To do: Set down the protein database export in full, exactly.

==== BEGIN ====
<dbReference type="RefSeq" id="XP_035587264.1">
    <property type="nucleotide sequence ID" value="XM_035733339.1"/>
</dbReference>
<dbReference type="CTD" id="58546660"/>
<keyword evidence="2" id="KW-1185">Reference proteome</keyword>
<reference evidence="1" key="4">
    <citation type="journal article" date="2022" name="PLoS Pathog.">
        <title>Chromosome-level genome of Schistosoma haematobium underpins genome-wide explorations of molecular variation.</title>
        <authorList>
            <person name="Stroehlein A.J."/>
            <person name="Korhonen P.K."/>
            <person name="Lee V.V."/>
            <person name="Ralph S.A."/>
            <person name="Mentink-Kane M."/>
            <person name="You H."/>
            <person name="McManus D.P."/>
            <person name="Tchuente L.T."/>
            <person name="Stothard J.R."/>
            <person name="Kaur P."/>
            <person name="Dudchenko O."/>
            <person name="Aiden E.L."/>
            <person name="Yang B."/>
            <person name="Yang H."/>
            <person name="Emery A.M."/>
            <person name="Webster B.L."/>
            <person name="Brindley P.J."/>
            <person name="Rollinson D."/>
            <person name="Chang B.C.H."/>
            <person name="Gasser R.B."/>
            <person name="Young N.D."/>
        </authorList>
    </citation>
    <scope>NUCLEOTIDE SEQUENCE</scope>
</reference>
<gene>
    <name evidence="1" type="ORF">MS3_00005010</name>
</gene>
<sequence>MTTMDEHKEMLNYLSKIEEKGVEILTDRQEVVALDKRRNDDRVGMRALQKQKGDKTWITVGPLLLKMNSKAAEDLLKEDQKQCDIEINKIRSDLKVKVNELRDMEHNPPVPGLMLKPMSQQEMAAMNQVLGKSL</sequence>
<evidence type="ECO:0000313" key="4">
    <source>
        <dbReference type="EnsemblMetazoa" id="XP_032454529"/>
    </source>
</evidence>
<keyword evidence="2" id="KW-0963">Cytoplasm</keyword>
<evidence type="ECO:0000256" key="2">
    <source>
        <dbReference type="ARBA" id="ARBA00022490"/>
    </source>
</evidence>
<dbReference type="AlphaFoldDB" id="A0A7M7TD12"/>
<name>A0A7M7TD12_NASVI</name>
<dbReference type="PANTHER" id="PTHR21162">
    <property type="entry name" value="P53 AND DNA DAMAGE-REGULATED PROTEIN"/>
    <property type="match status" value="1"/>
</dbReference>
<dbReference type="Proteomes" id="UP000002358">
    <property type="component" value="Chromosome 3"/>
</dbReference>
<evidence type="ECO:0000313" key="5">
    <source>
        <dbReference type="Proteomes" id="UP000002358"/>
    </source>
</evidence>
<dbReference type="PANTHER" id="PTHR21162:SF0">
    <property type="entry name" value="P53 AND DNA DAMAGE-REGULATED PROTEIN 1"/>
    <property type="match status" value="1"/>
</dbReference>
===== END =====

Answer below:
<dbReference type="RefSeq" id="XP_035587264.1">
    <property type="nucleotide sequence ID" value="XM_035733339.1"/>
</dbReference>
<dbReference type="CTD" id="58546660"/>
<keyword evidence="2" id="KW-1185">Reference proteome</keyword>
<reference evidence="1" key="4">
    <citation type="journal article" date="2022" name="PLoS Pathog.">
        <title>Chromosome-level genome of Schistosoma haematobium underpins genome-wide explorations of molecular variation.</title>
        <authorList>
            <person name="Stroehlein A.J."/>
            <person name="Korhonen P.K."/>
            <person name="Lee V.V."/>
            <person name="Ralph S.A."/>
            <person name="Mentink-Kane M."/>
            <person name="You H."/>
            <person name="McManus D.P."/>
            <person name="Tchuente L.T."/>
            <person name="Stothard J.R."/>
            <person name="Kaur P."/>
            <person name="Dudchenko O."/>
            <person name="Aiden E.L."/>
            <person name="Yang B."/>
            <person name="Yang H."/>
            <person name="Emery A.M."/>
            <person name="Webster B.L."/>
            <person name="Brindley P.J."/>
            <person name="Rollinson D."/>
            <person name="Chang B.C.H."/>
            <person name="Gasser R.B."/>
            <person name="Young N.D."/>
        </authorList>
    </citation>
    <scope>NUCLEOTIDE SEQUENCE</scope>
</reference>
<gene>
    <name evidence="1" type="ORF">MS3_00005010</name>
</gene>
<sequence>MTTMDEHKEMLNYLSKIEEKGVEILTDRQEVVALDKRRNDDRVGMRALQKQKGDKTWITVGPLLLKMNSKAAEDLLKEDQKQCDIEINKIRSDLKVKVNELRDMEHNPPVPGLMLKPMSQQEMAAMNQVLGKSL</sequence>
<evidence type="ECO:0000313" key="4">
    <source>
        <dbReference type="EnsemblMetazoa" id="XP_032454529"/>
    </source>
</evidence>
<keyword evidence="2" id="KW-0963">Cytoplasm</keyword>
<evidence type="ECO:0000256" key="2">
    <source>
        <dbReference type="ARBA" id="ARBA00022490"/>
    </source>
</evidence>
<dbReference type="AlphaFoldDB" id="A0A7M7TD12"/>
<name>A0A7M7TD12_NASVI</name>
<dbReference type="PANTHER" id="PTHR21162">
    <property type="entry name" value="P53 AND DNA DAMAGE-REGULATED PROTEIN"/>
    <property type="match status" value="1"/>
</dbReference>
<dbReference type="Proteomes" id="UP000002358">
    <property type="component" value="Chromosome 3"/>
</dbReference>
<evidence type="ECO:0000313" key="5">
    <source>
        <dbReference type="Proteomes" id="UP000002358"/>
    </source>
</evidence>
<dbReference type="PANTHER" id="PTHR21162:SF0">
    <property type="entry name" value="P53 AND DNA DAMAGE-REGULATED PROTEIN 1"/>
    <property type="match status" value="1"/>
</dbReference>